Cinema Ruskin meets once a month, screening old movies and raising funds for the up-keep of the listed Ruskin House. This Saturday, its show includes a film about a long-forgotten star of the 1930s.
BERNARD WINCHESTER provides a timely reminder
Who, today, remembers Sonja Henie?
In the 1930s, she was the darling of the decade. This was a time which celebrated youth, vitality and the body beautiful, and Henie was the embodiment of all three. It would even earn her a lunch invite to Hitler’s Bavarian retreat at Berchtesgaden.
Known as “the Pavlova of the Ice”, Henie first came to the world’s attention when, at the age of just 12, she skated for Norway in the 1924 Winter Olympics and came eighth. She went on to become the world champion in 1927 and then to win gold medals in the 1928, 1932 and 1936 Olympic Games. With her 10 world championships, Henie collected an unmatched number of titles among women skaters.
This, though, was only the beginning of her fame.
She came from a wealthy family, and her sporting fame saw her acquire global celebrity and made her a popular guest of royalty and socialites. It occurred to Henie that her sporting successes could provide the springboard for her to enter a more lucrative and enduring career in entertainment, and she became one of the first sports stars to follow this course.
The 1936 Winter Olympics, staged at Garmisch-Partenkirchen in Germany, were her sporting swan song. Once her competition career was over, Henie’s wealthy father sponsored an extravagant ice show in Hollywood which came to the attention of producer Darryl Zanuck, who offered her a movie contract.
Her first film, One In A Million, was a huge success. It is being screened in 16mm at Cinema Ruskin this Saturday.
Audiences loved her, particularly in the dazzling ice skating routines which she choreographed herself, and she went on to star in a string of hits including Thin Ice, My Lucky Star and Sun Valley Serenade.
By 1939, she was one of the highest paid actresses in Hollywood and had appeared on the cover of Time magazine. She had high-profile romances with Tyrone Power, world champion boxer Joe Louis and Van Johnson.
Her worldwide fame also created a great demand for personal appearances, and she toured the world performing in ice shows and enjoying the endorsement deals which continued to support her later in life.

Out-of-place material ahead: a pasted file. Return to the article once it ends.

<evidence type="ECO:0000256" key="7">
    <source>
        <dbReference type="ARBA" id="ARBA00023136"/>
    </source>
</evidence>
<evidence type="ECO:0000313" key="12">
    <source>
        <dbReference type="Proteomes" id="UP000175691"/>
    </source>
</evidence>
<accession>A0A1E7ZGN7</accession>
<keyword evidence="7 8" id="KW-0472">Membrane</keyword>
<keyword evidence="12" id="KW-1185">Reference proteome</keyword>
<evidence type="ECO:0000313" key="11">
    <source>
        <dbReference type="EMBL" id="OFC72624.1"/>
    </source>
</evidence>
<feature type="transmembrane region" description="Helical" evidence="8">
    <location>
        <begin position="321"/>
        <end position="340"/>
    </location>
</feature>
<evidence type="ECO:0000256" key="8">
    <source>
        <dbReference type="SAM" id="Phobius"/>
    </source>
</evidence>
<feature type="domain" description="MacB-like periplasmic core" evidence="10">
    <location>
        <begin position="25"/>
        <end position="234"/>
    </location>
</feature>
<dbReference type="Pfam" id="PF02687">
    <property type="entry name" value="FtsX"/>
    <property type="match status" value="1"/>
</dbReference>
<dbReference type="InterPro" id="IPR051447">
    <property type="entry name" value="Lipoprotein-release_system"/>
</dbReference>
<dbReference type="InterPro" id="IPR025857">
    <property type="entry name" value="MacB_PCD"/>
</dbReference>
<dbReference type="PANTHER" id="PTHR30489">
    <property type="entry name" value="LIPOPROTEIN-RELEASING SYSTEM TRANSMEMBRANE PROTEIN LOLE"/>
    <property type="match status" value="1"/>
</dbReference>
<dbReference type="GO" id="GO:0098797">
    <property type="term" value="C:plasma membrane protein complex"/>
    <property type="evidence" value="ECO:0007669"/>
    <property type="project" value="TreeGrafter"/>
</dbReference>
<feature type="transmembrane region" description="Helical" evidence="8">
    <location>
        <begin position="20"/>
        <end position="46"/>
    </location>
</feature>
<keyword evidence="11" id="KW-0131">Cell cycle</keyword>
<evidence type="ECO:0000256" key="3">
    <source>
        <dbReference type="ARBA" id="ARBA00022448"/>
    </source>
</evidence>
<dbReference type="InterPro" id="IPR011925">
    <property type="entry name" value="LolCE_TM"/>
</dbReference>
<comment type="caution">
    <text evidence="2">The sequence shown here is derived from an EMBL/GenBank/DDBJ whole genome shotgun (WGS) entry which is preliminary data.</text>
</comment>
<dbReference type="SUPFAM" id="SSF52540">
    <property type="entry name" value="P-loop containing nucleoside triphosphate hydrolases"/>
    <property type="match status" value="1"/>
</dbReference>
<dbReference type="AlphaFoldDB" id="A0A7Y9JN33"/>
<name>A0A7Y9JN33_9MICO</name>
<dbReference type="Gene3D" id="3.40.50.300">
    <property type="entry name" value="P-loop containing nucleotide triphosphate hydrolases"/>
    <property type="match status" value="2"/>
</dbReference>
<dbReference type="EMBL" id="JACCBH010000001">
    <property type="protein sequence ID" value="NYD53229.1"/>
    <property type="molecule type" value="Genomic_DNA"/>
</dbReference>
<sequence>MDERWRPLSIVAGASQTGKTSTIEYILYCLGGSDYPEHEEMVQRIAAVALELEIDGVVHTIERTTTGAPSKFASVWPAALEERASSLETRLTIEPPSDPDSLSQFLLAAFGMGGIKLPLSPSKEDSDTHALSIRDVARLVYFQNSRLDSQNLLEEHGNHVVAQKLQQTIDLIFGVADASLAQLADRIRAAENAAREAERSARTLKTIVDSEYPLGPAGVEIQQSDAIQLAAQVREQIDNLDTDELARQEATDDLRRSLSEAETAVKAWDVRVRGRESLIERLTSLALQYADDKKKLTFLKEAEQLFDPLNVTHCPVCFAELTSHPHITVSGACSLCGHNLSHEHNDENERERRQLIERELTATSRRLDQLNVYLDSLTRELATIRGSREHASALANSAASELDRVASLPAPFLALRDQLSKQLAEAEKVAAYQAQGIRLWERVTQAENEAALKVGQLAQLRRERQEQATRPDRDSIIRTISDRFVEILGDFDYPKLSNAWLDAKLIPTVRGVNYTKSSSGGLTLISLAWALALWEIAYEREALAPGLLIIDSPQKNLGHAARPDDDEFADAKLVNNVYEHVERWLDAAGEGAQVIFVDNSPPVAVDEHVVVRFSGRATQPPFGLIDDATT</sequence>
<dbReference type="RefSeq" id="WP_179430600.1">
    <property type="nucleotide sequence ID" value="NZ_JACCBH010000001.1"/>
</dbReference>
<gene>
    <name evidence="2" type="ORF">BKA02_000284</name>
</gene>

Her lunch Berchtesgaden was a cause of some delayed indigestion in 1940, however, when Germany was at war in Europe and a photo of Henie with Adolf Hitler was published in America.
At the time of those 1936 Games, when the picture had been taken, the Norwegian press had denounced her for greeting Hitler with a Nazi salute and for accepting an autographed photo with a lengthy inscription from him. That photograph later protected her property in Norway from confiscation or damage when seen by occupying Nazi forces.
Her film career continued, but never truly recovered.
Henie married an American in 1940, became a US citizen and supported the war effort in her films by giving large sums of money and staging ice shows for free Norwegian forces in Canada.
In 1956, after two divorces, she married a Norwegian shipping magnate and returned home. She was supported in regaining her tarnished reputation by the Norwegian royal family, who attended her Holiday On Ice tours in 1953 and 1955, and who in 1969 attended her funeral.
Henie is buried on a hilltop overlooking the Henie-Onstad museum, which she and her husband built to house their art collection. She had died, aged 57, from leukaemia.
- Tickets for Cinema Ruskin are just £2, available on the door, and the bar is open from 7pm with the screening starting at 8pm. Ruskin House is at 23 Coombe Road, Croydon, CRO 1BD
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